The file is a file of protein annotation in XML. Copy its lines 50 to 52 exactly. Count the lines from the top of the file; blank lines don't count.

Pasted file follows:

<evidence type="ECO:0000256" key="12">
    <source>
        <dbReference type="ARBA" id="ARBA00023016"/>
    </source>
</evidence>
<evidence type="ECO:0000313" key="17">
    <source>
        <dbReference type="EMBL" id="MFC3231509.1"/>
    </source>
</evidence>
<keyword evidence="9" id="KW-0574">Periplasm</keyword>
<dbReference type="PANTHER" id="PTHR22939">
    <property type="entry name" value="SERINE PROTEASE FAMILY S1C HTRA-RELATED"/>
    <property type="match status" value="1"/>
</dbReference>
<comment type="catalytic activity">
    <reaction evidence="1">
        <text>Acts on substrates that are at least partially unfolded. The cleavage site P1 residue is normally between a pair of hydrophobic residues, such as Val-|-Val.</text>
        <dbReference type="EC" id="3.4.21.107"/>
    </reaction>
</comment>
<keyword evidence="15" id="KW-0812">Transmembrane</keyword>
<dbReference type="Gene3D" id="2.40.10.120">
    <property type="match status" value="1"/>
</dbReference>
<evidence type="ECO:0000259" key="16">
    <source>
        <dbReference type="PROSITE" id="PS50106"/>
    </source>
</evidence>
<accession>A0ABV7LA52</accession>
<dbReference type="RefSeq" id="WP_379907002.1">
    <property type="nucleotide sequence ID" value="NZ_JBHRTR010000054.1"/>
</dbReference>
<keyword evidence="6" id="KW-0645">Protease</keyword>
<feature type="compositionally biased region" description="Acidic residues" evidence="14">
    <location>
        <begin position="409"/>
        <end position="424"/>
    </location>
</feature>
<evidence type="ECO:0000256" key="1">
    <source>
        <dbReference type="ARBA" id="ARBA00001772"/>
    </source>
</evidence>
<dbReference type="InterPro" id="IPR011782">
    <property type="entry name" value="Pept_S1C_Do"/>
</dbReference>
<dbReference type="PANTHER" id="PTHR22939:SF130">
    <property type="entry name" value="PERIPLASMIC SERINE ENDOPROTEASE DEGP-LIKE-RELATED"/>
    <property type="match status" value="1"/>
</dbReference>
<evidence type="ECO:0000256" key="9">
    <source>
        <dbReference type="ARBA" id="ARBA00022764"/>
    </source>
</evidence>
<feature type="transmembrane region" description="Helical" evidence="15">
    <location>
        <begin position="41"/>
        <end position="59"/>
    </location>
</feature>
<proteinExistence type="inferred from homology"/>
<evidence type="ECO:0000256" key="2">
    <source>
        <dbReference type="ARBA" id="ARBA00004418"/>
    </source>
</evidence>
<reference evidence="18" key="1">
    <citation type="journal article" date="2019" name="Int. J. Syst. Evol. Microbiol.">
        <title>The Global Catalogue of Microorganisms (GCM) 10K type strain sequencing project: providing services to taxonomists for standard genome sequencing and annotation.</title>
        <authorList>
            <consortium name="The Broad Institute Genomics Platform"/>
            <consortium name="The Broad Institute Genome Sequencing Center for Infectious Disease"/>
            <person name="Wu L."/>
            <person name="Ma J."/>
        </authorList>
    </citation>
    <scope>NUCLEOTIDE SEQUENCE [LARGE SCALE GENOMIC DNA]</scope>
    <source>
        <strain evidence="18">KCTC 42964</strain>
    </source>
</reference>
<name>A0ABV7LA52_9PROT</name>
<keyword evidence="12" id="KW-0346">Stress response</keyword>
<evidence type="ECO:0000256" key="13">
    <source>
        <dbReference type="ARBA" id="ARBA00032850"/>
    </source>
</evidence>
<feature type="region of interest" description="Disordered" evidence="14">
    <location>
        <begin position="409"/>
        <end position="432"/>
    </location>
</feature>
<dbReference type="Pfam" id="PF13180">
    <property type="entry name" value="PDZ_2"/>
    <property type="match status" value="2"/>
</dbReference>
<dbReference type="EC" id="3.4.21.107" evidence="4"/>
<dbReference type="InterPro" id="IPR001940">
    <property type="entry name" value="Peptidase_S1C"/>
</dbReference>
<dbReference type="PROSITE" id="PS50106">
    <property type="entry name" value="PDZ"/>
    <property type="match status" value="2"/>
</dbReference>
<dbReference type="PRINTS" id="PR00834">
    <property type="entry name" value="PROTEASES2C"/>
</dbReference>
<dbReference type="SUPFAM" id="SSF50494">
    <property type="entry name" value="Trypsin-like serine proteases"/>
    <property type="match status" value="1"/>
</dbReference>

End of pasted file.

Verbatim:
<dbReference type="PANTHER" id="PTHR22939:SF130">
    <property type="entry name" value="PERIPLASMIC SERINE ENDOPROTEASE DEGP-LIKE-RELATED"/>
    <property type="match status" value="1"/>